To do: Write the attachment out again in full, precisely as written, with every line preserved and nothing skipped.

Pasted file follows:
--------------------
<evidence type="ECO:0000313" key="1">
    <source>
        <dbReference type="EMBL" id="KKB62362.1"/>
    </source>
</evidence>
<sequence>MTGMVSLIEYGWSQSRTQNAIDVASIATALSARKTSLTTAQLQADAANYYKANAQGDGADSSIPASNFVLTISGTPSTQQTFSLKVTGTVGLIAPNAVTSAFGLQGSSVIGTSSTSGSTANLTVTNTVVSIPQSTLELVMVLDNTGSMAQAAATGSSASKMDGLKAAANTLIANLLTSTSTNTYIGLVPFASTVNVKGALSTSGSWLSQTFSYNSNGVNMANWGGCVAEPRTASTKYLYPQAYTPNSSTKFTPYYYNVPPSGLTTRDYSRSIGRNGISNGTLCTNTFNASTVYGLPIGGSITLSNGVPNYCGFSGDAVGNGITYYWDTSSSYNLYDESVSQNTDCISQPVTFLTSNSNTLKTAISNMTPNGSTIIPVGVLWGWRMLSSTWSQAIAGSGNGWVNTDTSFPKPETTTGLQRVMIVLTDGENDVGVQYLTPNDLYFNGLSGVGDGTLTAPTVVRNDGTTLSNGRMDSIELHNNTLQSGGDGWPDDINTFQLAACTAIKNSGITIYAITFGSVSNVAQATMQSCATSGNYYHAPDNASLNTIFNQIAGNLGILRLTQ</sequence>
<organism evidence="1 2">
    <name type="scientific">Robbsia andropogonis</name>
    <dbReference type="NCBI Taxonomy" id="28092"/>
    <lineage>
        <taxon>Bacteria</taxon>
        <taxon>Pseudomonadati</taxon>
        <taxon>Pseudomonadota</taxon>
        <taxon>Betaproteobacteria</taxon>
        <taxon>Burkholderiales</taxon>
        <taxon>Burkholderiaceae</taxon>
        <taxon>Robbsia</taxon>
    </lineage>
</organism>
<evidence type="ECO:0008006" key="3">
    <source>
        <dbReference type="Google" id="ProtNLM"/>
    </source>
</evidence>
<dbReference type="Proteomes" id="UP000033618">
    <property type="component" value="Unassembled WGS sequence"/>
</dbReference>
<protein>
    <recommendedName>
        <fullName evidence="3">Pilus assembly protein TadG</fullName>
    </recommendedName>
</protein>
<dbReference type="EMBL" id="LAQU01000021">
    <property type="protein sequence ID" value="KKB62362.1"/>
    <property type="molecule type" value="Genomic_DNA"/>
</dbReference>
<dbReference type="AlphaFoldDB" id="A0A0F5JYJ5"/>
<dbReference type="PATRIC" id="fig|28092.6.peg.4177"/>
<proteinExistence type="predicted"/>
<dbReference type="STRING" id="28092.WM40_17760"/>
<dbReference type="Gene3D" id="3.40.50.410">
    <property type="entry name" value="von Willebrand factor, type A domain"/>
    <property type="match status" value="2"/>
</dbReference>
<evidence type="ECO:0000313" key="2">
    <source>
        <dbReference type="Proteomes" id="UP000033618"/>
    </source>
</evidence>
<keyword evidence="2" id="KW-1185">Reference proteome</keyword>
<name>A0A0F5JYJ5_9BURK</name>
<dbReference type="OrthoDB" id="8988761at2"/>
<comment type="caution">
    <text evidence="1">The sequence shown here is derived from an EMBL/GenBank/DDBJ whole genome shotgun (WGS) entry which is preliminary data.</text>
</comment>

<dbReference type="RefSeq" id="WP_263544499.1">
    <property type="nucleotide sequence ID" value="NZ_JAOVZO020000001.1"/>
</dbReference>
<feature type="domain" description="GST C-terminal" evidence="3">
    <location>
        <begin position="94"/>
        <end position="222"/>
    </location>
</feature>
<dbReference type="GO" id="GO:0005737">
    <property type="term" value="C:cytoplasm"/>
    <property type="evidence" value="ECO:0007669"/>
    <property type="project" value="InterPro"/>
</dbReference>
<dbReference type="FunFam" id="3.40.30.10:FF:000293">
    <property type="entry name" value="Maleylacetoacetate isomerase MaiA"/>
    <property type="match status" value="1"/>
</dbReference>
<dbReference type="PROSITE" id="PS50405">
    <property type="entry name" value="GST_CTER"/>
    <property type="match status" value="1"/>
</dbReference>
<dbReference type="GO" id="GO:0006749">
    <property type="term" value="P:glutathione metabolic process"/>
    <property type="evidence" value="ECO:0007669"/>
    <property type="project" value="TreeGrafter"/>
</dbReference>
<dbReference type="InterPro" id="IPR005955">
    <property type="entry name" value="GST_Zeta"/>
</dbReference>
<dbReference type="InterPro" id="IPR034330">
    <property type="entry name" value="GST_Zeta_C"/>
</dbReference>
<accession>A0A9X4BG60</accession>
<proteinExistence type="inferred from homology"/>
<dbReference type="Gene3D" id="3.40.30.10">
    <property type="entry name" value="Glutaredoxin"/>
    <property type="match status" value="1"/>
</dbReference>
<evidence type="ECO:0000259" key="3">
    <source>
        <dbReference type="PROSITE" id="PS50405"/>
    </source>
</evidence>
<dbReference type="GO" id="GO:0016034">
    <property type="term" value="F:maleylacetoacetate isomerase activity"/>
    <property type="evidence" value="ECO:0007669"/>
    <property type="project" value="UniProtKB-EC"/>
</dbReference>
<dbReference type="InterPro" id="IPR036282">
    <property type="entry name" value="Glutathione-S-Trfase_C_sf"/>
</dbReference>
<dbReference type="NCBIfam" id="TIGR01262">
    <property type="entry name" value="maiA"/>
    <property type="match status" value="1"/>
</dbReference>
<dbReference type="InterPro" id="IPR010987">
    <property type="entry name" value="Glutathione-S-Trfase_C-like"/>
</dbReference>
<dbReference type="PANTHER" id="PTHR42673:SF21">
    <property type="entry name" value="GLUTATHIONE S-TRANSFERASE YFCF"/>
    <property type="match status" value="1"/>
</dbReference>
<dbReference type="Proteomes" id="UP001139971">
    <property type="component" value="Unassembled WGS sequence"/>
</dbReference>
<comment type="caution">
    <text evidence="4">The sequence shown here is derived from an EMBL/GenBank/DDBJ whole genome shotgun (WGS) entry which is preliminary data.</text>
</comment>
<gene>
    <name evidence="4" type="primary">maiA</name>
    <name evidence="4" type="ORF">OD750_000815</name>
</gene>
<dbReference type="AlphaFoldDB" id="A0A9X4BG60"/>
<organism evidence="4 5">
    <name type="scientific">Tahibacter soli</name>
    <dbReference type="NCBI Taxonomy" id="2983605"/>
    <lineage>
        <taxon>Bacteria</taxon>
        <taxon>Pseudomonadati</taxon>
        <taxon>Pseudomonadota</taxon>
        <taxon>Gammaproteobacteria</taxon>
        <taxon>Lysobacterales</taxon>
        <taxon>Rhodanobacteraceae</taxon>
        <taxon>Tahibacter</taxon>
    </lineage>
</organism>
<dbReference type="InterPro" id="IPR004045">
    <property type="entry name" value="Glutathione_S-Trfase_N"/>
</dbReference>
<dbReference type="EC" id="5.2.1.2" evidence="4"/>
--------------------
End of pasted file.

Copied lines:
<evidence type="ECO:0000313" key="1">
    <source>
        <dbReference type="EMBL" id="KKB62362.1"/>
    </source>
</evidence>
<sequence>MTGMVSLIEYGWSQSRTQNAIDVASIATALSARKTSLTTAQLQADAANYYKANAQGDGADSSIPASNFVLTISGTPSTQQTFSLKVTGTVGLIAPNAVTSAFGLQGSSVIGTSSTSGSTANLTVTNTVVSIPQSTLELVMVLDNTGSMAQAAATGSSASKMDGLKAAANTLIANLLTSTSTNTYIGLVPFASTVNVKGALSTSGSWLSQTFSYNSNGVNMANWGGCVAEPRTASTKYLYPQAYTPNSSTKFTPYYYNVPPSGLTTRDYSRSIGRNGISNGTLCTNTFNASTVYGLPIGGSITLSNGVPNYCGFSGDAVGNGITYYWDTSSSYNLYDESVSQNTDCISQPVTFLTSNSNTLKTAISNMTPNGSTIIPVGVLWGWRMLSSTWSQAIAGSGNGWVNTDTSFPKPETTTGLQRVMIVLTDGENDVGVQYLTPNDLYFNGLSGVGDGTLTAPTVVRNDGTTLSNGRMDSIELHNNTLQSGGDGWPDDINTFQLAACTAIKNSGITIYAITFGSVSNVAQATMQSCATSGNYYHAPDNASLNTIFNQIAGNLGILRLTQ</sequence>
<organism evidence="1 2">
    <name type="scientific">Robbsia andropogonis</name>
    <dbReference type="NCBI Taxonomy" id="28092"/>
    <lineage>
        <taxon>Bacteria</taxon>
        <taxon>Pseudomonadati</taxon>
        <taxon>Pseudomonadota</taxon>
        <taxon>Betaproteobacteria</taxon>
        <taxon>Burkholderiales</taxon>
        <taxon>Burkholderiaceae</taxon>
        <taxon>Robbsia</taxon>
    </lineage>
</organism>
<evidence type="ECO:0008006" key="3">
    <source>
        <dbReference type="Google" id="ProtNLM"/>
    </source>
</evidence>
<dbReference type="Proteomes" id="UP000033618">
    <property type="component" value="Unassembled WGS sequence"/>
</dbReference>
<protein>
    <recommendedName>
        <fullName evidence="3">Pilus assembly protein TadG</fullName>
    </recommendedName>
</protein>
<dbReference type="EMBL" id="LAQU01000021">
    <property type="protein sequence ID" value="KKB62362.1"/>
    <property type="molecule type" value="Genomic_DNA"/>
</dbReference>
<dbReference type="AlphaFoldDB" id="A0A0F5JYJ5"/>
<dbReference type="PATRIC" id="fig|28092.6.peg.4177"/>
<proteinExistence type="predicted"/>
<dbReference type="STRING" id="28092.WM40_17760"/>
<dbReference type="Gene3D" id="3.40.50.410">
    <property type="entry name" value="von Willebrand factor, type A domain"/>
    <property type="match status" value="2"/>
</dbReference>
<evidence type="ECO:0000313" key="2">
    <source>
        <dbReference type="Proteomes" id="UP000033618"/>
    </source>
</evidence>
<keyword evidence="2" id="KW-1185">Reference proteome</keyword>
<name>A0A0F5JYJ5_9BURK</name>
<dbReference type="OrthoDB" id="8988761at2"/>
<comment type="caution">
    <text evidence="1">The sequence shown here is derived from an EMBL/GenBank/DDBJ whole genome shotgun (WGS) entry which is preliminary data.</text>
</comment>

<dbReference type="RefSeq" id="WP_263544499.1">
    <property type="nucleotide sequence ID" value="NZ_JAOVZO020000001.1"/>
</dbReference>
<feature type="domain" description="GST C-terminal" evidence="3">
    <location>
        <begin position="94"/>
        <end position="222"/>
    </location>
</feature>
<dbReference type="GO" id="GO:0005737">
    <property type="term" value="C:cytoplasm"/>
    <property type="evidence" value="ECO:0007669"/>
    <property type="project" value="InterPro"/>
</dbReference>
<dbReference type="FunFam" id="3.40.30.10:FF:000293">
    <property type="entry name" value="Maleylacetoacetate isomerase MaiA"/>
    <property type="match status" value="1"/>
</dbReference>
<dbReference type="PROSITE" id="PS50405">
    <property type="entry name" value="GST_CTER"/>
    <property type="match status" value="1"/>
</dbReference>
<dbReference type="GO" id="GO:0006749">
    <property type="term" value="P:glutathione metabolic process"/>
    <property type="evidence" value="ECO:0007669"/>
    <property type="project" value="TreeGrafter"/>
</dbReference>
<dbReference type="InterPro" id="IPR005955">
    <property type="entry name" value="GST_Zeta"/>
</dbReference>
<dbReference type="InterPro" id="IPR034330">
    <property type="entry name" value="GST_Zeta_C"/>
</dbReference>
<accession>A0A9X4BG60</accession>
<proteinExistence type="inferred from homology"/>
<dbReference type="Gene3D" id="3.40.30.10">
    <property type="entry name" value="Glutaredoxin"/>
    <property type="match status" value="1"/>
</dbReference>
<evidence type="ECO:0000259" key="3">
    <source>
        <dbReference type="PROSITE" id="PS50405"/>
    </source>
</evidence>
<dbReference type="GO" id="GO:0016034">
    <property type="term" value="F:maleylacetoacetate isomerase activity"/>
    <property type="evidence" value="ECO:0007669"/>
    <property type="project" value="UniProtKB-EC"/>
</dbReference>
<dbReference type="InterPro" id="IPR036282">
    <property type="entry name" value="Glutathione-S-Trfase_C_sf"/>
</dbReference>
<dbReference type="NCBIfam" id="TIGR01262">
    <property type="entry name" value="maiA"/>
    <property type="match status" value="1"/>
</dbReference>
<dbReference type="InterPro" id="IPR010987">
    <property type="entry name" value="Glutathione-S-Trfase_C-like"/>
</dbReference>
<dbReference type="PANTHER" id="PTHR42673:SF21">
    <property type="entry name" value="GLUTATHIONE S-TRANSFERASE YFCF"/>
    <property type="match status" value="1"/>
</dbReference>
<dbReference type="Proteomes" id="UP001139971">
    <property type="component" value="Unassembled WGS sequence"/>
</dbReference>
<comment type="caution">
    <text evidence="4">The sequence shown here is derived from an EMBL/GenBank/DDBJ whole genome shotgun (WGS) entry which is preliminary data.</text>
</comment>
<gene>
    <name evidence="4" type="primary">maiA</name>
    <name evidence="4" type="ORF">OD750_000815</name>
</gene>
<dbReference type="AlphaFoldDB" id="A0A9X4BG60"/>
<organism evidence="4 5">
    <name type="scientific">Tahibacter soli</name>
    <dbReference type="NCBI Taxonomy" id="2983605"/>
    <lineage>
        <taxon>Bacteria</taxon>
        <taxon>Pseudomonadati</taxon>
        <taxon>Pseudomonadota</taxon>
        <taxon>Gammaproteobacteria</taxon>
        <taxon>Lysobacterales</taxon>
        <taxon>Rhodanobacteraceae</taxon>
        <taxon>Tahibacter</taxon>
    </lineage>
</organism>
<dbReference type="InterPro" id="IPR004045">
    <property type="entry name" value="Glutathione_S-Trfase_N"/>
</dbReference>
<dbReference type="EC" id="5.2.1.2" evidence="4"/>